Archive for March 2011
How do you know when it is time for your baby to make the transition from breast milk or formula to solid foods? Does your baby suddenly seem interested in what you are eating? Does your baby open their mouth if you offer a spoon? It might be time to start introducing solid foods into your baby’s diet.
Only newborns solely need a diet of breast milk or formula, but within four to six months your baby will develop the coordination to move solid food from the front of the mouth to the back for swallowing. Most infants around four to six months are ready to eat solid foods along side breast milk or formula. If you are unsure ask yourself if your baby can hold his or her head in a steady, upright position or sit with support? If so, it is time to start introducing solid foods.
You shouldn’t take your baby off of milk completely. Instead introduce solid foods along side breast milk or formula. Most parents begin with baby cereal, starting with it very runny and eventually thicken consistency. Once your baby has mastered cereal, gradually introduce pureed meat, vegetables, and fruits.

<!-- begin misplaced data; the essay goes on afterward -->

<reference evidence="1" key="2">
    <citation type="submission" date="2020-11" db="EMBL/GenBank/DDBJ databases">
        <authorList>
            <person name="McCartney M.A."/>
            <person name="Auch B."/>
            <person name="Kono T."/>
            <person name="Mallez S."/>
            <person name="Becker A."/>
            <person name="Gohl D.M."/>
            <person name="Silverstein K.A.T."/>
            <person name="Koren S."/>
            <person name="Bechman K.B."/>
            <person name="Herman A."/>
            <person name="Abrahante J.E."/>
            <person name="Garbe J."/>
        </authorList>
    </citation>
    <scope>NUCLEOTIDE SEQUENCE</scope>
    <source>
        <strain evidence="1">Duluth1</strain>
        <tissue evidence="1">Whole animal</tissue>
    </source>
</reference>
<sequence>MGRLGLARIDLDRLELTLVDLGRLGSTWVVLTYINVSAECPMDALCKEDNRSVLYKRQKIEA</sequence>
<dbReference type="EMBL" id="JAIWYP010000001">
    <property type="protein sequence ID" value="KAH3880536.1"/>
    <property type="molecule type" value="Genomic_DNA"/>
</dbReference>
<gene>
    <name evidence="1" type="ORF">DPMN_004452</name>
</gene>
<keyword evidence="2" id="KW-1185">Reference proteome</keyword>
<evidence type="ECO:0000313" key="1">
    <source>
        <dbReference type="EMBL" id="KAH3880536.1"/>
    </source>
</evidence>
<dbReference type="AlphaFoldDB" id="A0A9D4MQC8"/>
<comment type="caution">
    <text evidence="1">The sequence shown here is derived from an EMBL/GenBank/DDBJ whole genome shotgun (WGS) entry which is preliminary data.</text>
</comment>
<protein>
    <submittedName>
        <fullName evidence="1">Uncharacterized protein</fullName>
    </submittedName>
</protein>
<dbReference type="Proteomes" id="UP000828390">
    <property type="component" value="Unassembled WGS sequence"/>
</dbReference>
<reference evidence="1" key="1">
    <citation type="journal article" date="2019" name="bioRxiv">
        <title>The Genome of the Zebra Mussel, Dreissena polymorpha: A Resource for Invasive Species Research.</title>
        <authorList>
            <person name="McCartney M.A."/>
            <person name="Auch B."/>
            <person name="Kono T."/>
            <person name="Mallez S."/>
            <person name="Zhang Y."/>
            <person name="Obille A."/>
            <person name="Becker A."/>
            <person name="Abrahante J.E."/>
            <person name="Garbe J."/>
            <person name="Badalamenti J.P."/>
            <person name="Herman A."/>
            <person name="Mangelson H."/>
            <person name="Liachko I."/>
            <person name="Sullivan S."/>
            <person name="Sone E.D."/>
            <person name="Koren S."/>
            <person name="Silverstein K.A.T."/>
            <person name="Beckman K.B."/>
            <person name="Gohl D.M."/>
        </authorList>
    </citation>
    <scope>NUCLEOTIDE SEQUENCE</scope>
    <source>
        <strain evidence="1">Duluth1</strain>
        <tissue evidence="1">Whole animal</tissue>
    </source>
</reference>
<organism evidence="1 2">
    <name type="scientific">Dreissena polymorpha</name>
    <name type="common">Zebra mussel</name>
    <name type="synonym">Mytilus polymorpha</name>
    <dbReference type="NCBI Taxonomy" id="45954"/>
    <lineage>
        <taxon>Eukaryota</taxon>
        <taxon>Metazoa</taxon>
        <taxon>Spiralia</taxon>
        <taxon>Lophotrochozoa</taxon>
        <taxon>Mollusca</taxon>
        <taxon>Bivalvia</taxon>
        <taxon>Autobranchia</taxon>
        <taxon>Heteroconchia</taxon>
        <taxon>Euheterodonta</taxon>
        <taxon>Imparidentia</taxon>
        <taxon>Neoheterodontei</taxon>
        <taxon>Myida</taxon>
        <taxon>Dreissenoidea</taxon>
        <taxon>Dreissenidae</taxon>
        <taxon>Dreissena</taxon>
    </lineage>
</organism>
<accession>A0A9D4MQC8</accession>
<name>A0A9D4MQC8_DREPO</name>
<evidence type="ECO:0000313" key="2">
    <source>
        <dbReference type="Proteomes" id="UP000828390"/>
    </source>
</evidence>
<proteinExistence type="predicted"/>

By the age of 8 to 10 months most infants can handle small portions of finely chopped finger foods, such as soft fruits, pasta, and cheese. There are some foods to stay away from. You shouldn’t offer your baby cow’s milk, citrus, honey, or corn syrup before the age of one. Cow’s milk isn’t a good source of iron and can lead to iron deficiency (Anemia.) Also be aware of food that can pose as a choking hazard.
Enjoy your baby’s sticky face and hands. You are helping your child to build a healthy foundation of lifetime eating.
Not many of us experience panic attacks, but for the few of us that do experience them, they can be frightening. A panic attack is defined as a sudden, intense fear or anxiety that may make you short of breath, dizzy, or make your heart pound. Some people have them so severely that they believe they are having a heart attack or are about to die.
Experts cannot pinpoint what causes panic attacks or panic disorder. They do know that your body has a natural response when you are stressed or in danger. This is called the flight-or-fight response. It gets your body ready to either deal with or run from the danger. When a panic attack occurs, this response triggers when there is no danger.
Panic attacks can be brought on by:
- A health problem such as an overactive thyroid or heart problems.
- Depression or mood disorder.
- Alcohol abuse.
- Using too much nicotine or caffeine.
- Certain medications.
- Living in high levels of stress for long periods of time.
- A feeling of intense fear, terror, or anxiety.
- Trouble breathing.
- Chest pain or tightness.
- Irregular heartbeat.
- Nausea or upset stomach.
When someone has a panic disorder they have repeated attacks and change their daily activities to avoid triggering another panic attack. Treatments for attacks and panic disorder include counseling and medicine. Treatment can help to control and sometimes even stop the attacks. There is a chance the symptoms can come back, especially if treatment is stopped to soon.